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Bird Songs and Calls of Britain and Europe (4 CDs)
Jean-Claude Roche | ISBN: 1898665540 | 2003 | Running time: 5 hours | MP3 256kbps | 545MB
Sound recordings of birds tend to fall into two camps: the field guide approach, such as that taken here, and the more atmospheric, treating bird calls as music, for pleasurable listening not that some of the recordings on this set can't be enjoyed in their own right.
Unlike many of the former, this set eschews spoken introductions, in order to cram in as much useful material as possible. Rather than concentrating on just songbirds and their songs, the four volumes, cover, in turn, the calls of divers, grebes, petrels, herons, geese, ducks and raptors; then those of gamebirds, rails, bustards, waders, gulls, terns, pigeons and sandgrouse; plus the calls and songs of cuckoos, owls, nightjars, woodpeckers, larks, pipits, chats and hippolais warblers; and finally sylvia warblers, flycatchers, tits, shrikes, crows, sparrows, finches and buntings. For some species, such as Lapwing and Snipe, other sounds, made by the feathers during display flights, also feature.
In total, 396 species are heard (99 on each CD), including just about all the regular British breeding and migrant birds, plus much more besides. The only exceptions are the rarest vagrants, such as American waders, and those where one would expect there to be no available recording one can hardly complain at the lack of inclusion, of, say, the Eskimo Curlews or Slender-billed Curlews or Great Auk (though one could, of course bemoan the reasons for their absence, in a wider sense).
Species are listed in systematic order, based on Collins New Generation Guide to Birds of Britain and Europe (Perrins C., 1987).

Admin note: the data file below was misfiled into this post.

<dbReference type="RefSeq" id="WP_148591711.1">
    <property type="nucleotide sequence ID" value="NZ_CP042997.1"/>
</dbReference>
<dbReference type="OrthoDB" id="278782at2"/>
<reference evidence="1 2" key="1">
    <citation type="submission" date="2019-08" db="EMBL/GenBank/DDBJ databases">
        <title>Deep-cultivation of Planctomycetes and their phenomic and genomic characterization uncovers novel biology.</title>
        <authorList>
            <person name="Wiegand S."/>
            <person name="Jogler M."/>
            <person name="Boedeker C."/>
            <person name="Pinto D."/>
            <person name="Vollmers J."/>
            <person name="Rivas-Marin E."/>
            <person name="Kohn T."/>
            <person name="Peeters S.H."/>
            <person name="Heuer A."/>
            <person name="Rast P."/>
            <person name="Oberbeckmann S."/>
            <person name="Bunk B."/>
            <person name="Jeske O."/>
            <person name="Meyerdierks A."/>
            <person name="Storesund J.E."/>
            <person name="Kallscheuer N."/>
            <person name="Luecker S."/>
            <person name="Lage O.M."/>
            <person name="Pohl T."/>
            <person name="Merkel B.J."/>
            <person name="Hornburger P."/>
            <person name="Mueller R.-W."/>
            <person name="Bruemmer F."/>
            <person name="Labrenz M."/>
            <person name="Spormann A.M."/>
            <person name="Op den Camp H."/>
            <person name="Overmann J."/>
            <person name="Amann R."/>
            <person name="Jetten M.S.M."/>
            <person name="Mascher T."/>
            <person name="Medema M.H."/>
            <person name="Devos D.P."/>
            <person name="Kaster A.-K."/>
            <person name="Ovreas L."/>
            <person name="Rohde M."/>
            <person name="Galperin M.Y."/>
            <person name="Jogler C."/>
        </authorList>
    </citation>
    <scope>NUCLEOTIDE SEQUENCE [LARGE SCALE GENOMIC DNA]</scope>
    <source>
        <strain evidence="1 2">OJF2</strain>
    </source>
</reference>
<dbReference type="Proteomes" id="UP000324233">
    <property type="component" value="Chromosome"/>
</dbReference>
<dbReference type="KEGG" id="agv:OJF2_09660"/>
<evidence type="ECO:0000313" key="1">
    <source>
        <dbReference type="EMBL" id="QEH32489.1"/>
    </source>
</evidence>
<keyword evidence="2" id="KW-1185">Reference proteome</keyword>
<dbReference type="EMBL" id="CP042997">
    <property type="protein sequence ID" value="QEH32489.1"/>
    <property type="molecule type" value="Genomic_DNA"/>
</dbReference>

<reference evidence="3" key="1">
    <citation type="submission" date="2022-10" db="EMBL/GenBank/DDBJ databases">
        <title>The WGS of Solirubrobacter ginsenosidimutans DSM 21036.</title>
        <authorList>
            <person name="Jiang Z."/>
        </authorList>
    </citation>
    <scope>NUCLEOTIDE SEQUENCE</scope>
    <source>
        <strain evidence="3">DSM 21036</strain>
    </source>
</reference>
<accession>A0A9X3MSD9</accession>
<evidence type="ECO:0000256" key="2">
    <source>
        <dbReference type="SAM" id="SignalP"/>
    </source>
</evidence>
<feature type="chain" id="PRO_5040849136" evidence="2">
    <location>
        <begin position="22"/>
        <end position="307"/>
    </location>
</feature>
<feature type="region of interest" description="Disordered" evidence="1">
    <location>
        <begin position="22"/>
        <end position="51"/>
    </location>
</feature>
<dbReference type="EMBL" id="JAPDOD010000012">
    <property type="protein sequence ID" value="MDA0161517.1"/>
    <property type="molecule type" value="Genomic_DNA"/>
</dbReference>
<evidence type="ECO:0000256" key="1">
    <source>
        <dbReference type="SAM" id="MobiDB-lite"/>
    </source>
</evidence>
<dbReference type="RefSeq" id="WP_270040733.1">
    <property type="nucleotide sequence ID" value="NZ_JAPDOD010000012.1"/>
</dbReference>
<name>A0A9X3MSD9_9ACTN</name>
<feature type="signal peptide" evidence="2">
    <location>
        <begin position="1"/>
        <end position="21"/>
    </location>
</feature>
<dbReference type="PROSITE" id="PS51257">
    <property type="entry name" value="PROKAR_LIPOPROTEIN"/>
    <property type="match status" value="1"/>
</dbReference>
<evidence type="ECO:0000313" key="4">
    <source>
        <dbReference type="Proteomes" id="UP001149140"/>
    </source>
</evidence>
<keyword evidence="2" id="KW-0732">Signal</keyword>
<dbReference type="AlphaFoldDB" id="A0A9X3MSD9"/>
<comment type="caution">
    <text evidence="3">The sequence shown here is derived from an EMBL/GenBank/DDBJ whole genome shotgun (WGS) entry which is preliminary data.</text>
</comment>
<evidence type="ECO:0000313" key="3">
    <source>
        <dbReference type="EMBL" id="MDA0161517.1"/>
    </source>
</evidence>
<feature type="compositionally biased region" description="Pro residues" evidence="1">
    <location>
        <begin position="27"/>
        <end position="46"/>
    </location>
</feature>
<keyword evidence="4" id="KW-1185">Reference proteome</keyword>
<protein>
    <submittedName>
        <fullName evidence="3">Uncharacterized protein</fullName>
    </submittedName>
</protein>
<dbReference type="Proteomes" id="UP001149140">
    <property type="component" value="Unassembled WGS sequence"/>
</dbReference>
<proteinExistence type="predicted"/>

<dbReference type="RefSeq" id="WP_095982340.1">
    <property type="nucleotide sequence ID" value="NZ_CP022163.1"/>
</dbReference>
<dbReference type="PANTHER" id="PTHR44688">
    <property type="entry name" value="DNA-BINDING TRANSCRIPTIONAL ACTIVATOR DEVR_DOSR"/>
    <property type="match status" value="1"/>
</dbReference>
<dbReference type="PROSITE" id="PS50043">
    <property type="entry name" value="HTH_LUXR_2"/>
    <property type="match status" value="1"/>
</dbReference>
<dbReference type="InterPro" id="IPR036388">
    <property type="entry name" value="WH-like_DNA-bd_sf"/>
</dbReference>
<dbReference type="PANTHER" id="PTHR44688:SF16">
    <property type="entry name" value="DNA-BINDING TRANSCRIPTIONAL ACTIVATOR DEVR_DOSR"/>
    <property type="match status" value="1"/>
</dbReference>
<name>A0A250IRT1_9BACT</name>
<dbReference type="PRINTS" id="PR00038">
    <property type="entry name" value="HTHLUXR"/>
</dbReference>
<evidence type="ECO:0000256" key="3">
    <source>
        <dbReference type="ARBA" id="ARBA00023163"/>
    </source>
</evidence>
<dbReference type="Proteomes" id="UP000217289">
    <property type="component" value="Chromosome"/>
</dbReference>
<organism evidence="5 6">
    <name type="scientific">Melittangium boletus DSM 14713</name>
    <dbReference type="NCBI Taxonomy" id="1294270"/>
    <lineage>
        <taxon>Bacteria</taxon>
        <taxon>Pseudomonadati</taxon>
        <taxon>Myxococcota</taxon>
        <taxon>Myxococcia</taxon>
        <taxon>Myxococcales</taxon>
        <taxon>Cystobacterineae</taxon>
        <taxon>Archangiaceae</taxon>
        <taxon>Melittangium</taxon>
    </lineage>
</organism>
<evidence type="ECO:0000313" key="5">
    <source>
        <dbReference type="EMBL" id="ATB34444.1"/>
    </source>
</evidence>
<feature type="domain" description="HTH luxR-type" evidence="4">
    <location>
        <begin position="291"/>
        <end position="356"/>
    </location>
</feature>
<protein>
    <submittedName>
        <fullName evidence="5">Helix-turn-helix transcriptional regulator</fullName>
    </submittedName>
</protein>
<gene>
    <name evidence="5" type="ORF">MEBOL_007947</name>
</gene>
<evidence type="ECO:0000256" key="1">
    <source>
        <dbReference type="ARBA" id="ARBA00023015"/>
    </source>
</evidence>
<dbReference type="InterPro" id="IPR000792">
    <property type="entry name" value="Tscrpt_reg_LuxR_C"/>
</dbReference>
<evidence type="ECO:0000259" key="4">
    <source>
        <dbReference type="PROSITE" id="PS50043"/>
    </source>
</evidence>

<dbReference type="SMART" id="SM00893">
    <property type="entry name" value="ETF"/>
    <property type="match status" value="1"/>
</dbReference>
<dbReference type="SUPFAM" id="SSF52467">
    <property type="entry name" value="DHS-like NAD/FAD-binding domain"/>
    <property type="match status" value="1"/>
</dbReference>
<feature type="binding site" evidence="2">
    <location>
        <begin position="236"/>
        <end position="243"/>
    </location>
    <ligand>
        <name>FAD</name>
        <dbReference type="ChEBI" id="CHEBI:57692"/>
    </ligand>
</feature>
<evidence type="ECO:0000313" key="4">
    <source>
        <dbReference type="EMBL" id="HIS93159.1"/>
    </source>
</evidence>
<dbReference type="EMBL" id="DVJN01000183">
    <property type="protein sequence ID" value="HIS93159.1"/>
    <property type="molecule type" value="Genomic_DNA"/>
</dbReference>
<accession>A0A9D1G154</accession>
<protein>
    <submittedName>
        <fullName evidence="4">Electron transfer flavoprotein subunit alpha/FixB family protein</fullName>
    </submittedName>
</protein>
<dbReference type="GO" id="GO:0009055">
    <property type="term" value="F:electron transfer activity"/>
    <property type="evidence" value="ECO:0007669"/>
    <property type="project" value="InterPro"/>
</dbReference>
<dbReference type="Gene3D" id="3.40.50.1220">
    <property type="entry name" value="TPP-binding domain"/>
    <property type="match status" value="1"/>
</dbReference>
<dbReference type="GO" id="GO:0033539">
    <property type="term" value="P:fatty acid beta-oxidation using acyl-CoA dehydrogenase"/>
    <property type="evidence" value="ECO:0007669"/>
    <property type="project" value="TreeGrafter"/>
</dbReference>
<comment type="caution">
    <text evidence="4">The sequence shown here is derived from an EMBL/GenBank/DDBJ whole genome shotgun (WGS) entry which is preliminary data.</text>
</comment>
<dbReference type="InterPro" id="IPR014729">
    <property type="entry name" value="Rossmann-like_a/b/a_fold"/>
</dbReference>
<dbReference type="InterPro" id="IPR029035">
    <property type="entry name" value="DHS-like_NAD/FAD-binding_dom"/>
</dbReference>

Each track is necessarily short (most are between half- and one-minute), but a wealth of detail is packed into most of them. The Canada Goose (not one of our most musical birds, by any definition) has, in 44 seconds, "typical calls, calls of a pair, and small wintering flock", while the Grey Heron is allowed one minute fifteen seconds to give us "Calls in flight, greetings at the nest, sounds of a colony and calls of nestlings". Each disc last 74 minutes, apart from the second, which lasts 77.
Many individual sound recordists, including a number of familiar names, and the BBC Natural History Unit, are listed collectively for the set, but credits for individual tracks are not given. The sound quality is admirable, without the distracting changes in level and tone, which one might expect when so many sources and locations are involved . Roché has done all his colleagues proud, in that respect.
Interestingly, if the first disc is to be believed, Cuckoos are more common than one might otherwise expect; they are heard, somewhat incongruously, in the background of recordings as unlikely as those for the Black- throated Diver, Glossy Ibis and Pochard.
Vol 1. Divers to Birds of Prey.
Vol 2. Gamebirds to Sandgrouse.
Vol 3. Cuckoos to Hippolais Warblers.
Vol 4. Sylvia Warblers to Buntings.
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